Rhino ferry

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Loaded Rhino ferry towed by a "Rhino tug" approaches a Normandy invasion beach on D-Day

A rhino ferry is a barge constructed from several pontoons which are connected and equipped with outboard engines, used to transport heavy equipment and people. Rhino ferries were used extensively during the Normandy landings[1] and other theaters (Attu, Africa, Sicily, Italy); their low draft was well-suited for shallow beaches, and they could also be used as piers when filled with water.[2] An alternative to tank landing craft, they were operated by United States Navy Construction Battalions.[3] They ferried their cargo from the outlying Landing Ships, Tank to the shore.[4]

For the Normandy invasion, components were shipped from the US. Initial construction in the UK was by the USN Construction battalions. Rhinos (and causeways, which used the same components) were also assembled by British Army Royal Engineers.[5]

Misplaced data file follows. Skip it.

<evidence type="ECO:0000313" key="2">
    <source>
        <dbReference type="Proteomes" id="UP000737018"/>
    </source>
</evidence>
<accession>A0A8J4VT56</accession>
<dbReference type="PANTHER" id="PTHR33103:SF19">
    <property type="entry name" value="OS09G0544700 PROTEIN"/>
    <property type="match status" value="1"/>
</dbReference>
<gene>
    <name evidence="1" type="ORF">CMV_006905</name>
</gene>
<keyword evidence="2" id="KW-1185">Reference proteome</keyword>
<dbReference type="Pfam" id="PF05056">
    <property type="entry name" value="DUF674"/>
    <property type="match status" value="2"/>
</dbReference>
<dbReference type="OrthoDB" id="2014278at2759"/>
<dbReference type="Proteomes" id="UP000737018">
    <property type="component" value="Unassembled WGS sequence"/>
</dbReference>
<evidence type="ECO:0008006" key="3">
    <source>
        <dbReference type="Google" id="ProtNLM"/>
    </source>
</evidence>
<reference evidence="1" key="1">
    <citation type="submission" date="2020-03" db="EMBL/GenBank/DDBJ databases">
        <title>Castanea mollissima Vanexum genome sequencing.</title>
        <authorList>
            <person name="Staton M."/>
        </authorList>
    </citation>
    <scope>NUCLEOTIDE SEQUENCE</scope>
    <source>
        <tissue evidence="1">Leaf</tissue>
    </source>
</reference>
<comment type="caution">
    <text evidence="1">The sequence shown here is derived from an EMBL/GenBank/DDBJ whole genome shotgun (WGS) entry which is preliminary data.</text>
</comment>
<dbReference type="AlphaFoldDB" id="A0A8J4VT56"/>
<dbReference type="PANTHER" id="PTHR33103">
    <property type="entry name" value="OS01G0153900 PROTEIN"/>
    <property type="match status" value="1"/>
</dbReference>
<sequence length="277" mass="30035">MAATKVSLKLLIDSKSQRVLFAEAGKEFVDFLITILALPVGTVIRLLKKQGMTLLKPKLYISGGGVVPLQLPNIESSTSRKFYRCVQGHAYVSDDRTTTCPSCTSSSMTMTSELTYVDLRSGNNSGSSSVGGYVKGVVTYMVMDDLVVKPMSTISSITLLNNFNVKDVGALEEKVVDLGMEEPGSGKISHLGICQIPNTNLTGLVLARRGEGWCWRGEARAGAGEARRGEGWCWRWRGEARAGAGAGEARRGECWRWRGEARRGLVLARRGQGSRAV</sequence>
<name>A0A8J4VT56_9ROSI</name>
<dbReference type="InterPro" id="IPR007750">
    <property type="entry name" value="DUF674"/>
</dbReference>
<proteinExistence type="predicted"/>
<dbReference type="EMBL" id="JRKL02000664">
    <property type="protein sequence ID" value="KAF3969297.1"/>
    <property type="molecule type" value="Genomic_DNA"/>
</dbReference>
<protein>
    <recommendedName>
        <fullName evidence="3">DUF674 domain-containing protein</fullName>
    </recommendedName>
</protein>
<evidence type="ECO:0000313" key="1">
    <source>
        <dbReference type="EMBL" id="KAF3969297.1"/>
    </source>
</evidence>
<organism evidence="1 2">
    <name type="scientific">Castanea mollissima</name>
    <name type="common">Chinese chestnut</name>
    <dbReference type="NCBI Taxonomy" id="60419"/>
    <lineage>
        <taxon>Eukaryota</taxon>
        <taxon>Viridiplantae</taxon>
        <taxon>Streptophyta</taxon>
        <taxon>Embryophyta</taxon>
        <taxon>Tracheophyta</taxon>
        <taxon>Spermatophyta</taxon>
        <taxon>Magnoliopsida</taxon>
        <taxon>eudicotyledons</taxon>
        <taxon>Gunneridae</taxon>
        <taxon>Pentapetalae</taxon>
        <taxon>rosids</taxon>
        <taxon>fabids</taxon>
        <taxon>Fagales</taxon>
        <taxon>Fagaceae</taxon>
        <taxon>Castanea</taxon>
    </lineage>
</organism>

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References[edit]

  1. ^ Mayo, Lida (1991). "The Far Shore in Normandy". The Ordnance Department: On Beachhead and Battlefront. Washington, DC: United States Army Center of Military History. p. 240.
  2. ^ "Boxes Joined as Barge Float Allies to Beaches". Popular Mechanics. September 1944. Retrieved August 14, 2014.
  3. ^ Symonds, Craig L. (2014). Neptune: The Allied Invasion of Europe and the D-Day Landings. Oxford UP. p. 200. ISBN 9780199986125.
  4. ^ Phaneuf, Brett (February 17, 2011). "D-Day - The Untold Story". BBC. Retrieved August 15, 2014.
  5. ^ Chapter II: Utilization Of Naval Facilities In U. K. For Assembly And Outfitting Of Equipment For Installation On Invasion Beaches, And Selection And Training Of Seabee Crews For The Invasion

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